Adjacent to Queen Elizabeth is a memorial to Lord Northcliffe, the newspaper proprietor, co-founder of the Daily Mail and the Daily Mirror. (Fleet Street was known as the street of newspapers.) Unveiled in 1930, the obelisk was designed by Edwin Lutyens and the bronze bust is by Kathleen Scott. Next to Lord Northcliffe is a memorial tablet to James Louis Garvin, another pioneering British journalist.

Close to the font, there is a bronze memorial plaque for Thomas Mudge (1715/16–1794), inventor of the lever escapement and watchmaker to George III. The tablet was made and engraved by noted sundial maker, hand-engraver and sculptor Joanna Midgal. It was commissioned by the Worshipful Company of Clockmakers, and installed in March 2019.

Behind the iconostasis (wall of icons) to the left side of the church, high on a wall, there is a marble memorial tablet to the highly regarded seventeenth-century clockmaker Henry Jones (1634–1695), who worked in the Inner Temple, and his wife Hannah, who continued their business after his death. Jones was an apprentice of Edward East.

Romanian Orthodox chapel[edit]

St Dunstan-in-the-West, Fleet Street

St Dunstan-in-the-West is one of the churches in England to share its building with the Romanian Orthodox community (St. George church). The chapel to the left of the main altar is closed off by an iconostasis, formerly from Antim Monastery in Bucharest, dedicated in 1966.[14]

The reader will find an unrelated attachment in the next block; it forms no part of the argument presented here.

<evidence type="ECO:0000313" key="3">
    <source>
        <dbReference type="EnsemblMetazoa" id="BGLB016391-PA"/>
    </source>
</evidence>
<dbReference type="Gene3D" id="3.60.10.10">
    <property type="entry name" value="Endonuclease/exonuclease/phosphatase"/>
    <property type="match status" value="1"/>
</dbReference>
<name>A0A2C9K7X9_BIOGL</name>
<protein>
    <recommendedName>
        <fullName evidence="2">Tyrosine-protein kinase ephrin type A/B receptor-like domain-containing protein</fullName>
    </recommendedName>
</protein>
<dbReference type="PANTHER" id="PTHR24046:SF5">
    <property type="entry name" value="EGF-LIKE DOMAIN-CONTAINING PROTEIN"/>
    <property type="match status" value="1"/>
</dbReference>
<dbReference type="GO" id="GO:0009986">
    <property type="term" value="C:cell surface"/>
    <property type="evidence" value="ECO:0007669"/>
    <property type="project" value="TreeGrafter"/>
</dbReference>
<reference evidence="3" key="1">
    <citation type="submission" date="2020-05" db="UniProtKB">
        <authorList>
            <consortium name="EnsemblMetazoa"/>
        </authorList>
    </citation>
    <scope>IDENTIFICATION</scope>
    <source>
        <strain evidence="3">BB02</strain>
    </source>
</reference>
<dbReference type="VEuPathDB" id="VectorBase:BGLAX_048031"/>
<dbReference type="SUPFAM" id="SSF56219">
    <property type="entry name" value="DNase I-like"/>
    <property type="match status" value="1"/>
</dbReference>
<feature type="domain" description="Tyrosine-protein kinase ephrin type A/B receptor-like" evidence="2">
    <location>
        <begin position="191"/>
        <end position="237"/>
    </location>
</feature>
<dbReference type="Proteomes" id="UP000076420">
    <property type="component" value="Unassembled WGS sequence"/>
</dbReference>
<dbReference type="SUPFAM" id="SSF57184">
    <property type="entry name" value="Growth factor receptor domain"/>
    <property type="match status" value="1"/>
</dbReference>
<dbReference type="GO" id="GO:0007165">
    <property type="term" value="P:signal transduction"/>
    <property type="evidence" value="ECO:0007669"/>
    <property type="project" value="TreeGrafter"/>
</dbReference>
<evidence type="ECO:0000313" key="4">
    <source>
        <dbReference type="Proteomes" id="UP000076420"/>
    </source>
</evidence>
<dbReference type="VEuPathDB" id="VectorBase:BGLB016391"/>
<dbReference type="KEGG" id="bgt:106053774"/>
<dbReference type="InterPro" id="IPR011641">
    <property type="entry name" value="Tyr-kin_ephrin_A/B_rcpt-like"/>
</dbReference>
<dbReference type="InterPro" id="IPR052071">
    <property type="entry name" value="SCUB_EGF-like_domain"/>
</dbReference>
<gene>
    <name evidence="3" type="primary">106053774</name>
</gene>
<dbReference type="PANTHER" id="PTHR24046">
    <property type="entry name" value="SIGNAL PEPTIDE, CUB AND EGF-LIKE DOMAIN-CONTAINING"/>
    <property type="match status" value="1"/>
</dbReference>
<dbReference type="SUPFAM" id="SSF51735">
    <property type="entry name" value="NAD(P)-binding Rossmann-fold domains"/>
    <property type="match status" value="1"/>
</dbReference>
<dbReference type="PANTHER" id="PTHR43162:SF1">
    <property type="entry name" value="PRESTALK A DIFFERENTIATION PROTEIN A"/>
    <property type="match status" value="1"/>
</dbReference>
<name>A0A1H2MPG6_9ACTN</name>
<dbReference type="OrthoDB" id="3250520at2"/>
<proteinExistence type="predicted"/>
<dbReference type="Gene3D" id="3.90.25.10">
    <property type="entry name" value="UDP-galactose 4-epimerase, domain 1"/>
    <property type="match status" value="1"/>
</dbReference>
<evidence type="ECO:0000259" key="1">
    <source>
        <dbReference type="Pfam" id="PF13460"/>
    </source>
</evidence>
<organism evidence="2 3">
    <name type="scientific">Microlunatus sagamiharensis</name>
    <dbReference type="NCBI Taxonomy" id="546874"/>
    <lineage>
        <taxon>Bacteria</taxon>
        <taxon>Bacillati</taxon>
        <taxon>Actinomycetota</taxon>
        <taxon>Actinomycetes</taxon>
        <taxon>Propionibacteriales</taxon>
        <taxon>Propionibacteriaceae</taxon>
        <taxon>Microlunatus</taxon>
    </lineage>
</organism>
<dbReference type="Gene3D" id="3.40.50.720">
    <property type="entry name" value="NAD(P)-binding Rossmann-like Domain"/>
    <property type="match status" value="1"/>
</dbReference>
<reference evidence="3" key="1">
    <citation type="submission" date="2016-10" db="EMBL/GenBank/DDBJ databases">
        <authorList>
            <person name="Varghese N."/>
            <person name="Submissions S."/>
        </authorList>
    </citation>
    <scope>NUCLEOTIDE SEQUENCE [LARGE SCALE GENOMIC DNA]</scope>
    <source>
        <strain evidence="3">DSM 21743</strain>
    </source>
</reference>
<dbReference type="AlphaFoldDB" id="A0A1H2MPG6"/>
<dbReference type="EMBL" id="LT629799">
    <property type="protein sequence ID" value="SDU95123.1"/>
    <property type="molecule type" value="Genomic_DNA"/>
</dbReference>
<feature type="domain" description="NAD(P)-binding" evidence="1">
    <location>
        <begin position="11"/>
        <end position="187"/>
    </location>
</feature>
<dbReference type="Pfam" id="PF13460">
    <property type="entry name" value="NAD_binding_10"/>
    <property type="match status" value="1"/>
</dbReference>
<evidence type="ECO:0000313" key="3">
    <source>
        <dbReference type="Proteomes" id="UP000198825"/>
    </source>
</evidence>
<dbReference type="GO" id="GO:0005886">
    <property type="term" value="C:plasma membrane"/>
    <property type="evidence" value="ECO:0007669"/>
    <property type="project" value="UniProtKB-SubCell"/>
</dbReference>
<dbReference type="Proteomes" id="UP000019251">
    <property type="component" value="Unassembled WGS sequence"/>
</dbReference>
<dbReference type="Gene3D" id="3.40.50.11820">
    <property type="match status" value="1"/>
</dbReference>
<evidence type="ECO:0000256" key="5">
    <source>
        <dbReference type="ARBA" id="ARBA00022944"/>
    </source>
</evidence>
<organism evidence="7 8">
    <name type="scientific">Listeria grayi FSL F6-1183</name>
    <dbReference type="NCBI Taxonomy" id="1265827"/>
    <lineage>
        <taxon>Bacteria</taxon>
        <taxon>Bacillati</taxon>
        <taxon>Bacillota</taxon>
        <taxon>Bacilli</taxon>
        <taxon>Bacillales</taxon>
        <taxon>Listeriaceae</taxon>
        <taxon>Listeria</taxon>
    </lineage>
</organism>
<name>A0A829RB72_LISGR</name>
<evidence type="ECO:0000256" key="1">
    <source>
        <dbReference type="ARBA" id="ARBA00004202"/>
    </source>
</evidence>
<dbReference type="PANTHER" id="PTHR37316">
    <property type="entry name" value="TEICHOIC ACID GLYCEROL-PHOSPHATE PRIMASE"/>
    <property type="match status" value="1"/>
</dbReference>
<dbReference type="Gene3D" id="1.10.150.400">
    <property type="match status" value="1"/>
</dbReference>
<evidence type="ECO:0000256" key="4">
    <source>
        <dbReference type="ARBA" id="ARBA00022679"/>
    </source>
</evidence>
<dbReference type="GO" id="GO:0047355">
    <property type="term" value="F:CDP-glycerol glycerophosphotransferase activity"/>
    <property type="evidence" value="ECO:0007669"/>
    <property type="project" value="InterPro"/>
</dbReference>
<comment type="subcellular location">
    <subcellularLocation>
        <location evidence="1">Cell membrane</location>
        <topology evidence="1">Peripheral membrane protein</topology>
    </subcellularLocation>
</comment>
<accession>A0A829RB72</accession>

Noted associations[edit]

The church has associations with many notable people:

The church has often been associated with the legend of Sweeney Todd, the 'demon-barber' of Fleet Street.[citation needed] This is most likely due to it being mentioned in the original penny dreadful The String of Pearls as the church bearing a crypt into which the remnants of Sweeney Todd's victims were unceremoniously dumped after they had been murdered and turned into meat pies.

In popular culture[edit]

St Dunstan-in-the-West appeared as the "journalists' church" in the 2018 TV series Press.[16] The real journalists' church is St Bride's.

See also[edit]


  1. ^ Hibbert, C., Weinreb, D., Keay, J., The London Encyclopaedia. London: Pan Macmillan, 1983 (rev. 1993, 2008) ISBN 978-1-4050-4924-5
  2. ^ Betjeman, J., The City of London Churches. Andover: Pikin, 1967 ISBN 0-85372-112-2
  3. ^ "The Survey of Building Sites in London after the Great Fire of 1666" Mills, P/ Oliver, J Vol I p2: Guildhall Library MS. 84 reproduced in facsimile, London, London Topographical Society, 1946
  4. ^ a b c d e Godwin, George; John Britton (1829). The Churches of London. London.
  5. ^ Tabor, M., The City Churches, p. 123. London; The Swarthmore Press Ltd; 1917
  6. ^ "The City of London Churches: monuments of another age" Quantrill, E; Quantrill, M p104: London; Quartet; 1975
  7. ^ London: the City Churches, N. Pevsner, S. Bradley: New Haven, Yale, 1998, ISBN 0-300-09655-0
  8. ^ Cobb, G., The Old Churches of London. London: Batsford, 1942
  9. ^ Conen, John, The Little Blitz: The Luftwaffe's Last Attack on London, p. 105.
  10. ^ "Latest news".
  11. ^ Historic England. "Details from listed building database (1064663)". National Heritage List for England. Retrieved 23 January 2009.
  12. ^ Lyddal, David. "The Prompter, or Cursory Hints to Young Actors: A Didactic Poem. 1810" in Acting Theory and the English Stage, 1700–1830. Ed. Lisa Zunshine. London: Pickering and Chatto, 2009. 5 vols. 4: 179–215. 206.
  13. ^ Archived 2009-07-22 at the Wayback Machine
  14. ^ "Romanian Orthodox Church", church website.
  15. ^ The Churches of the City of London, H. Reynolds: Bodley Head, 1922
  16. ^ "Resonance" – via

External links[edit]

51°30′51.3″N 00°06′36.8″W / 51.514250°N 0.110222°W / 51.514250; -0.110222